All this agrees well with the context of Paul's letter to Titus. Therein he more than once characterizes the Cretans in general as liars, lazy gluttons, and envious (Tit 1:12; 3:3), men naturally given to controversies, dissensions, and quarrels (Tit 3:9) -- in short, men who are always combative, never satisfied, potential sectarians, troublemakers, or "heretics". It is an extraordinary irony that those brethren who feel they are most scrupulous at resisting "heretics" (ie teachers of false doctrines?) through their policy of absolute separation are themselves guilty of being "heretics" (schismatics) in the Biblical sense.

HAVE NOTHING TO DO WITH HIM: The word "paraiteomia" means "to leave out of account". It is translated "avoid" in 2Ti 2:23 and "refuse" in 1Ti 4:7; 5:11. There is a progression of thought and seriousness in these two last verses: Foolish and hurtful questions are to be avoided, or turned away from (v 9). Those who persist in such matters, thus threatening or effecting disunity, are to be "warned" or "admonished" (v 10) -- a rather mild word. But if, after a first and a second such admonition (on the pattern of Mat 18:15-17), they remain unchanged, they then should be "left out of account" -- a strong term which certainly includes the idea of disfellowship.

The disfellowship, if such be finally considered necessary, must be done in the spirit of meekness, and at every step the brethren so acting must endeavor in love to reclaim the offender. The only reasonable approach is to handle such matters locally, and not allow them to unsettle ecclesias elsewhere.

"There is need for a faithful rather than a harsh observance of this apostolic counsel today. The most serious consideration should be given to the question of whether a brother's nonconformity is of such a nature as to justify the grave decision of exclusion. Each elder should ask himself the question, in all cases, not 'Do we traditionally disfellowship for this divergence?' but 'Can I, as a responsible elder and shepherd, give full satisfaction to my Lord at his judgment seat, that I do well to exclude this brother?' " (FCE 55). Furthermore, it must be noted that those brethren or ecclesias who fail to excommunicate "heretics" are not to be equated with the "heretics" themselves. (Such a notion is based solely, but erroneously, on 2Jo 1:10,11.) They may be disobedient to the apostolic injunction, but this shortcoming does not of itself constitute them guilty of the same or as serious offence as their erring brother. These words of Paul do not sanction the judging and disfellowshiping of large numbers at a distance -- for how then could the "warnings" or "admonitions" be properly administered? In fact, no Bible passage sanctions division from a nominally sound ecclesia because of its supposed failure fully to discipline an offender.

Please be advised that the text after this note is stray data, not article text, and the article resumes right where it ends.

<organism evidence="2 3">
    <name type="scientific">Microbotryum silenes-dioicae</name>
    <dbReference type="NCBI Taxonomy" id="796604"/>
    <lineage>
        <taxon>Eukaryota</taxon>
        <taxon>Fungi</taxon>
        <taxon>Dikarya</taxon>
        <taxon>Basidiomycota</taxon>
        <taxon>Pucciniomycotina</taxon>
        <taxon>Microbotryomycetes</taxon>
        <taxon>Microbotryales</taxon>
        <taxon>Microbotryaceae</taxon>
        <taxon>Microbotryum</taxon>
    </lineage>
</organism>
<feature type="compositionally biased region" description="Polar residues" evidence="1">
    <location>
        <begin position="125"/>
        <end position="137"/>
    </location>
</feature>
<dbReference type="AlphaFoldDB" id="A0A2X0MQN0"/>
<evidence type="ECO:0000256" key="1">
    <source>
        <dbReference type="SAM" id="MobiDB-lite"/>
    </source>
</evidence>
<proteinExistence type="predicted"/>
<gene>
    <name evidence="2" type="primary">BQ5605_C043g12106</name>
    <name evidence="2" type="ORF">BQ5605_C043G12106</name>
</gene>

Tit 3:11

YOU MAY BE SURE THAT SUCH A MAN IS WARPED: Literally, "ekstrepho" means "turned inside out", a vivid description of those who cannot separate important matters from unimportant. It is the opposite state of mind from the "sober-mindedness" which Paul so often stresses in this letter. "Perverted" (RV, RSV, Diag) and "distorted" (NEB) also catch the spirit of this word.

HE IS SELF-CONDEMNED: Paul and Barnabas made the same charge against the Jews of Antioch in Pisidia: "It was necessary that the word of God should first have been spoken to you: but seeing ye put it from you, and judge yourselves unworthy of everlasting life, lo, we turn To the Gentiles" (Acts 13:46). In this case, the Jews condemned themselves by refusing Paul's teaching.

Self-condemnation may take another form, that described by John of an apparently substantial and influential group of members: "They went out from us, but they were not of us: for if they had been of us, they would no doubt have continued with us; but they went out, that they might be made manifest that they were not all of us" (1Jo 2:19). This bears strong resemblance to the case in Crete. By their own actions, this group was showing that they were not really part of the ecclesia. By removing themselves from the body of Christ, they were demonstrating that they were not in fact a part of that body. This sad state is too often the result of confused and deluded notions as to what is essential to the Truth, and what are no more than foolish questions and confusing legalities. If we cannot tell the difference, then we are in grave danger of making the same mistakes.

Tit 3:12

Vv 12-15: Final words: It is now the time for salutations, farewells, and private, temporal instructions. But, even in his final words, Paul repeats once more the necessity of maintaining good works (v 14), so crucial is this idea to his whole message.

V 12: ARTEMAS: This brother is mentioned only here. It is suggested that his full name was Artemidorus, the "gift of Artemis", and that this connects him with Ephesus, the center of the worship of Artemis or Diana (Acts 19:23-41).